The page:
There would be economic motives for opposing Jesus as well. Upon seeing the commercialization of the Temple, Jesus would drive the dealers and animals out, as well as turn over the tables of the moneychangers causing a major disruption in business. There were to be many reasons for dealing with Jesus.
    "

    ...not to mention that Yeshu and his Nazarenes rejected the sale of animals for the purpose of blood sacrifice.

    Why was Jesus Arrested?



    The doctrine of atonement was added later, further indicating that he did not have prior knowledge of his crucifixion, let alone a blood sacrifice for the purpose of sin redemption.

    Yeshu was a Nazarene. He was also a vegetarian. His sect did not believe in blood sacrifice, virgin births, nor bodily resurrection. Those doctrines were infused into his teachings from Rome to have greater mass appeal as a means of converting tens of thousands of pagans, who already had the promise of eternal life in their religions, eg; 'Mithraism'.

    The Nazarenes were influenced by Eastern teachings, where the life-force is the breath. They would never have incorporated blood sacrifice as one of their practices.


     
  18. Jordan St. Francis

    Jordan St. Francis Well-Known Member

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    Why do you think Jesus was a vegetarian?
     
  19. godnotgod

    godnotgod Thou art That

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    A clue: Do you think he overturned the tables of the moneychangers merely because they were profiting from their transactions? They were selling animals for sacrificial purposes.


    [FONT=Trebuchet MS, Arial, Helvetica]The Jewish Christians are virtually alone among early Christians in understanding why Jesus died. Jewish Christianity describes Jesus as if this attack on the temple was part of a deliberate plan. Jesus has come to abolish the temple sacrifices (Recognitions 1.54) — thus explaining perfectly both his own motivations and the motivations of those who sought to destroy him and his movement.


    Vegetarianism was abandoned because of the popularity of the letters of Paul among early Christians. The early leadership of the church (James, Peter, and John) was Jewish, but they quickly got into a divisive battle with Paul (Galatians 1-2 and Romans 14). In the second century, the teachings of Paul became increasingly popular among Christians. The Jewish Christians detested Paul, considering him an apostate. But by the second century Jewish Christians were already in the minority and eventually Paul’s letters were accepted as part of the New Testament, masking the fact that in his day Paul was a highly controversial figure. Since Paul said vegetarianism was optional, the church followed his stand on this issue. Later editors of the New Testament further distorted and confused Jesus’ views on animals.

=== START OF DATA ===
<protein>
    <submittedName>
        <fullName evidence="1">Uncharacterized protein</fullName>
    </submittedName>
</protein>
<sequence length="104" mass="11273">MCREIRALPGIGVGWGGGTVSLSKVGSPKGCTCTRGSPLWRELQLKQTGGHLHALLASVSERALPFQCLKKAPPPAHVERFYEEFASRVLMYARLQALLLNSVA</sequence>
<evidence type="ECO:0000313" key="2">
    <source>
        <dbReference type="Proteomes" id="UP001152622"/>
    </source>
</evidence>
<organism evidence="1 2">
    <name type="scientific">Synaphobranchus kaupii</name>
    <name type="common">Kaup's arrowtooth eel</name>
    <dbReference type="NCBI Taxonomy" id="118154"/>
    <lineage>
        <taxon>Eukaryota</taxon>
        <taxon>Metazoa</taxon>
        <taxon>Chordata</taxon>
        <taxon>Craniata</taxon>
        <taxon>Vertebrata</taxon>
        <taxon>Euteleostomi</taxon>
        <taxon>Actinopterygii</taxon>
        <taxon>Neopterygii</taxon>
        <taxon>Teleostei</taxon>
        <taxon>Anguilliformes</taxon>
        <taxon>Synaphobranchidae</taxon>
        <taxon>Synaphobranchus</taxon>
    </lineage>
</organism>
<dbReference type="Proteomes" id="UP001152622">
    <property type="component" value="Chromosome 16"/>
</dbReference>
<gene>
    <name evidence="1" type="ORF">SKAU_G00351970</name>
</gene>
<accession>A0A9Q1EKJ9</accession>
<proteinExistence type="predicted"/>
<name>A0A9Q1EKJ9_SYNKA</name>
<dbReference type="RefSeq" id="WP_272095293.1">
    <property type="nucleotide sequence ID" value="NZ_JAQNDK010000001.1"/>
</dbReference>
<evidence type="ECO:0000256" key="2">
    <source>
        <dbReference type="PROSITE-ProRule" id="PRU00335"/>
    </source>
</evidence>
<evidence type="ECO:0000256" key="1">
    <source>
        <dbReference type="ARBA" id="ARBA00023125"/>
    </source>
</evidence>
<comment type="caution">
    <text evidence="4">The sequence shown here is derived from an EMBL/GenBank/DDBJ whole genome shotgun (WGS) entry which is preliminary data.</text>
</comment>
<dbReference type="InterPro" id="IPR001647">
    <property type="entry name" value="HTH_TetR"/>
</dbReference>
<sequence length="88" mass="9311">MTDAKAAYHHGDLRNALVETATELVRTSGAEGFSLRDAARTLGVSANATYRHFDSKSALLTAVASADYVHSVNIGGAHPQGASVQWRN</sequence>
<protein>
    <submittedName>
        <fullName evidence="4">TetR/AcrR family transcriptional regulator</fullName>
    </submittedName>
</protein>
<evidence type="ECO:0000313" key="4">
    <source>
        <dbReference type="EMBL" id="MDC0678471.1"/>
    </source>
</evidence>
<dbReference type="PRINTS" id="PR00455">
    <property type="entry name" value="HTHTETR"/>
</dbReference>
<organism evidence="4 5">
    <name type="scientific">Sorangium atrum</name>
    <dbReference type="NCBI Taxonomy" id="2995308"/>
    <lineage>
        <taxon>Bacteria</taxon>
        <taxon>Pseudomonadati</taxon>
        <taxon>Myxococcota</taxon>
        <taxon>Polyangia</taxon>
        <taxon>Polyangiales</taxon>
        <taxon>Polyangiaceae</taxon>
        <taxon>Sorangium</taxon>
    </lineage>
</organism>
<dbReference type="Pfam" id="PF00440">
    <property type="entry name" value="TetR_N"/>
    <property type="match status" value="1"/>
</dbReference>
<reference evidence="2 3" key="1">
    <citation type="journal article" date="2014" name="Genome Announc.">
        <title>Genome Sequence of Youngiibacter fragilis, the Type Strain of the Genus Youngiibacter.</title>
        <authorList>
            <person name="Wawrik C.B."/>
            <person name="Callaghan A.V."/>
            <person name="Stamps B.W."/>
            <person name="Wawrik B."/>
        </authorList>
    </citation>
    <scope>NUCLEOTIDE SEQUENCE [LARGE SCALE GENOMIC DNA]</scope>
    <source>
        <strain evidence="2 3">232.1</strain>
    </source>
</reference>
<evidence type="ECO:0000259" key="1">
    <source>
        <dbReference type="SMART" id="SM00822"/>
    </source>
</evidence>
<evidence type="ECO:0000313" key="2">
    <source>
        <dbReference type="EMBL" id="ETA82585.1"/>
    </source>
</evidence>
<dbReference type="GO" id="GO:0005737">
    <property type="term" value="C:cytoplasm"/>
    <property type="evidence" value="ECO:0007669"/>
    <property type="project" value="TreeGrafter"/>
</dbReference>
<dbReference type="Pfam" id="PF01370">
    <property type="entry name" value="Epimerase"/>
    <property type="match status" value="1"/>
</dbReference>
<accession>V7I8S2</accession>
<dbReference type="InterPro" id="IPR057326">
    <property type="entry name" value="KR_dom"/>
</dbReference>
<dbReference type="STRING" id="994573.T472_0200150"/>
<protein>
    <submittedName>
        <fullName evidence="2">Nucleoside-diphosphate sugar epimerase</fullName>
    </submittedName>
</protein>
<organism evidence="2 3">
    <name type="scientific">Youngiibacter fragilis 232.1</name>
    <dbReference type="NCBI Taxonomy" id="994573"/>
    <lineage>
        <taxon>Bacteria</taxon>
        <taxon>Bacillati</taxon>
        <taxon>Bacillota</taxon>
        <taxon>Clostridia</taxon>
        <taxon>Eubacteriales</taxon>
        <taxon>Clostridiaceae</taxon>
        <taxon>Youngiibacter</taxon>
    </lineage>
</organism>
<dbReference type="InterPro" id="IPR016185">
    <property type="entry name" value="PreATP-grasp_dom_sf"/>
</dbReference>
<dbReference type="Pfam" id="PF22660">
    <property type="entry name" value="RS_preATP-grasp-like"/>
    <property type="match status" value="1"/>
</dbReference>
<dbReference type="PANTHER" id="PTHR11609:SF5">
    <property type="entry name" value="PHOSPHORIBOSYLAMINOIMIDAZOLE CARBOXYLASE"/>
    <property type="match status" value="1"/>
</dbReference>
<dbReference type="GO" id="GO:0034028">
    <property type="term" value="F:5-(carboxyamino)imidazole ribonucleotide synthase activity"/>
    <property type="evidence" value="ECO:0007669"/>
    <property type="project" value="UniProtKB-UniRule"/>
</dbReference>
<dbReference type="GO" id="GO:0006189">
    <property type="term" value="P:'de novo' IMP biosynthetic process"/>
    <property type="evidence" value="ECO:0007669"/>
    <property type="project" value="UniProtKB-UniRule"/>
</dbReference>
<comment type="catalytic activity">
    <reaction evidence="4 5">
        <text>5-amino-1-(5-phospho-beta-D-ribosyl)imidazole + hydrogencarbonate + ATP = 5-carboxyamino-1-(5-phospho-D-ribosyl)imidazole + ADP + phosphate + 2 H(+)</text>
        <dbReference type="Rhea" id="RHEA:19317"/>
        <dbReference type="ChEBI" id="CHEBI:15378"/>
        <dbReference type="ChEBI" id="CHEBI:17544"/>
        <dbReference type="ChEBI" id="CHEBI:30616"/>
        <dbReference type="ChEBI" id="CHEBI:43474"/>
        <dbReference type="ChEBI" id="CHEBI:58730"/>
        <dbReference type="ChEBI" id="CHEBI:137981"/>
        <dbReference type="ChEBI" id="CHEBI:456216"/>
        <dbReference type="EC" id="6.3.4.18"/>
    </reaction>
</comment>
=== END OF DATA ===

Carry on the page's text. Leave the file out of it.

Jesus believed in simple living and nonviolence, and felt that this was part of the law of God. Jesus was undoubtedly vegetarian, since this was the original teaching of Jewish Christianity. Jesus did not bring a new theology, but rather a radical understanding of the law. For Jesus, the law commands nonviolence; we are not to shed blood, whether the blood of humans in warfare or the blood of animals in meat consumption or animal sacrifice. Jesus risked and gave his life to disrupt the wicked and bloody animal sacrifices in the temple. But the religion of Jesus has been lost from modern Christianity.


    http://www.compassionatespirit.com/was_jesus_a_vegetarian.htm



    [/FONT]
     
    #99 godnotgod, Nov 7, 2012
    Last edited: Nov 7, 2012
  20. Jordan St. Francis

    Jordan St. Francis Well-Known Member

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    So his overturning of the tables in the Temple was an example of vegetarian rage? That Jesus was against animal sacrifice, the incident in the Temple by no means proves. Even if he were against ritual animal sacrifice to God, it wouldn't establish that he abstained from meat during ordinary meals.

    Are you aware that the Gospels record Jesus eating the Passover?